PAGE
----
It’s almost hard to believe that Avengers: Age of Ultron hit theaters over a year ago. The buildup to this second major Marvel Cinematic Universe (MCU) crossover was enormous. Soda pop cans, cereal boxes, and Target aisles were stuffed with Hulk’s fist, Thor’s hammer, and Captain America’s shield. Since then our cereal’s been covered by Rey and Finn, then Batman and Superman and most recently Captain America and Iron Man again, this time from Civil War. Seven years into the experiment that is the MCU, Age of Ultron was the culmination of years worth of hard work by dozens of writers and represented the culmination of the second Phase of the series. That’s a lot to live up to and the film strains to support the weight of an ever growing franchise.
Realistically, the task that writer/director Joss Whedon takes on is nearly insurmountable. The film’s run-time balloons as Whedon props up future properties and ties up loose ends from old titles. What comes of all this external pressure is a film that feels stitched together and bursts at the seams. While Civil War would later give new characters a warm welcome to the MCU, Age of Ultron delves deeper into already revealed or hinted at characters. It never feels like Whedon is telling his own story but a story assigned to him by higher-ups. That’s where Age of Ultron suffers compared to other more critically successful MCU films like Guardians of the Galaxy, the last two Captain America movies, and even Ant-Man which was celebrated for its unique brand of humor in an already crowded genre.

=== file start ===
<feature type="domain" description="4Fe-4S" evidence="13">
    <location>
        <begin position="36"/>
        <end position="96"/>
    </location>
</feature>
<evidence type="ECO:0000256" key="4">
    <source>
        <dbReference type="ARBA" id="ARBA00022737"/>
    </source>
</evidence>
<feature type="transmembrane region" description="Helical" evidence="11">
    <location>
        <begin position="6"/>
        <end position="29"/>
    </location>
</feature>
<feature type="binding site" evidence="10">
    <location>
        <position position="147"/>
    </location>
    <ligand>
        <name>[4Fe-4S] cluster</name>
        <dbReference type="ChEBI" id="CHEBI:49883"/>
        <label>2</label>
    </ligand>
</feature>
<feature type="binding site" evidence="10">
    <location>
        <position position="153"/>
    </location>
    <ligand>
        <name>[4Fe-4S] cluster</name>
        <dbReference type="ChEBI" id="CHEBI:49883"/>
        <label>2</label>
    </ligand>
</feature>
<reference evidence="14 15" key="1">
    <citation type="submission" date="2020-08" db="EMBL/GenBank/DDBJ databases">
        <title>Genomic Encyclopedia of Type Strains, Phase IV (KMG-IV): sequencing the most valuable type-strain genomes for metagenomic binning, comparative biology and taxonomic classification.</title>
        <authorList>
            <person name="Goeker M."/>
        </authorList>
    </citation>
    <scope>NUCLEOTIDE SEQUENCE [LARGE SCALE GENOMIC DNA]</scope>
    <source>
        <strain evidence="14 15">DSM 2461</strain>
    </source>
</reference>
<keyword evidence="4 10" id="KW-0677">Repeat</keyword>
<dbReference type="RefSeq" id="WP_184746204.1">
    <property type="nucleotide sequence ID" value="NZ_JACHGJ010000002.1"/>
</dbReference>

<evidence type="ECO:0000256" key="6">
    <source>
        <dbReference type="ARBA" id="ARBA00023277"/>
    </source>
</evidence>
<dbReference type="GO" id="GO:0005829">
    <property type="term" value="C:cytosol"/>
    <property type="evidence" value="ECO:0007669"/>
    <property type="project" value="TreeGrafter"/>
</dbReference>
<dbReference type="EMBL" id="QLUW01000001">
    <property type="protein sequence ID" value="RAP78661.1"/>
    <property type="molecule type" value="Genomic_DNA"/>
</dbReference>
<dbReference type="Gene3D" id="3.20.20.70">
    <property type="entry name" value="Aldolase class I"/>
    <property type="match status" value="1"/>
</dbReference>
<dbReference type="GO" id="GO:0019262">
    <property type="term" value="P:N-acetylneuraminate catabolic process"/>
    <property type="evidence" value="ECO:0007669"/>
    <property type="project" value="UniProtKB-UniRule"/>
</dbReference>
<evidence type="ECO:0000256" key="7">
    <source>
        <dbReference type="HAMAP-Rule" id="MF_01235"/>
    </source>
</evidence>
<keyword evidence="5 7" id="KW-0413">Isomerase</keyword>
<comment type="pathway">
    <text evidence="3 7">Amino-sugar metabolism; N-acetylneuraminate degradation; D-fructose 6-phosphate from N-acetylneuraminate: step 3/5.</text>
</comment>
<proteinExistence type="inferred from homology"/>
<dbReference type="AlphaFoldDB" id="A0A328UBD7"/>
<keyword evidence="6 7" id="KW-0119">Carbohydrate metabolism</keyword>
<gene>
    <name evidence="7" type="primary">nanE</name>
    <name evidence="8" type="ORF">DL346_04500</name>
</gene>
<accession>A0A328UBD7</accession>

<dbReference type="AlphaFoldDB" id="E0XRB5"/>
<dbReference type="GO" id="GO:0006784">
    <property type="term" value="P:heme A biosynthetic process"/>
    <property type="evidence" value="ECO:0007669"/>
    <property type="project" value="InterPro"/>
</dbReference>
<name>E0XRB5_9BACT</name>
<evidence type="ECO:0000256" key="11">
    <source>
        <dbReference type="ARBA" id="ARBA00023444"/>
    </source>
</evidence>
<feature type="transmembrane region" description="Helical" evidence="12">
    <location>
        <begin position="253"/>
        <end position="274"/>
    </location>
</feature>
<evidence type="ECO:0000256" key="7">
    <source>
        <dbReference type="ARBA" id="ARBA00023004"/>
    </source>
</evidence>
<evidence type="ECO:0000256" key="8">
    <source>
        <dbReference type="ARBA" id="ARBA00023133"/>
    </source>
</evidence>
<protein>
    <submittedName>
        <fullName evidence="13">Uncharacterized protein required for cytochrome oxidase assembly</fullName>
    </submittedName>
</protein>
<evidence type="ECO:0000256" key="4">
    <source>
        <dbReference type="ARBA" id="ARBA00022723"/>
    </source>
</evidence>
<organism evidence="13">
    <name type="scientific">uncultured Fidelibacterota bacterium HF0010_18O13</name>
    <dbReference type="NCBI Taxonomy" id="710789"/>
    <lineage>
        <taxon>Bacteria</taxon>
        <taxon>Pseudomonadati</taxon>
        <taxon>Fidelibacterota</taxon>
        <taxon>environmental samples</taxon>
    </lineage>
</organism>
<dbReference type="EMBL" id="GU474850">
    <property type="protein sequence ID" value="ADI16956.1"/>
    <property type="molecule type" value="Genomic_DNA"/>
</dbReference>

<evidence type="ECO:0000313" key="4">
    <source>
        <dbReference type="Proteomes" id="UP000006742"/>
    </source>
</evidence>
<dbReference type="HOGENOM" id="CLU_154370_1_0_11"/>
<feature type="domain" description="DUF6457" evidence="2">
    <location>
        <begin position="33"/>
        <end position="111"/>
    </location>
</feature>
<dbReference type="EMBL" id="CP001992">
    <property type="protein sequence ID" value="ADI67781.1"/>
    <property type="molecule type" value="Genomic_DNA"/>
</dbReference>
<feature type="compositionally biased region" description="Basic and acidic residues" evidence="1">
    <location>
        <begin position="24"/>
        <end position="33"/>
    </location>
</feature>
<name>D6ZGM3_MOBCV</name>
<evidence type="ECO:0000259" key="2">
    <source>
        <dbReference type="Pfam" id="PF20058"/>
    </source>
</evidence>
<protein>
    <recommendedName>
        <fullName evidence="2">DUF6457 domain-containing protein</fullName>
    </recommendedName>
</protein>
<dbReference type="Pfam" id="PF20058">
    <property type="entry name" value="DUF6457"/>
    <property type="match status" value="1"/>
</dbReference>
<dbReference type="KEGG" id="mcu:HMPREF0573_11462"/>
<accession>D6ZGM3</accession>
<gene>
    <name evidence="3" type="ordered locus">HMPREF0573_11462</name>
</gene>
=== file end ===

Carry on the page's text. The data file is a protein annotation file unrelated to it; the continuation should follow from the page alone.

With such a gargantuan task, the film delivers loads of payoffs with little setup. Vision appears and soon joins the lineup, Quicksilver and Scarlet Witch quickly come on as villains and almost as quickly flip sides then promptly exit. The payoffs are largely unearned not by any fault of the writing but because of the film’s requirements. The entertainment value is there for the most part but in such an interconnected universe, the story can’t stand on its own. And as we’ve seen, each film needs to stand alone for the universe to succeed.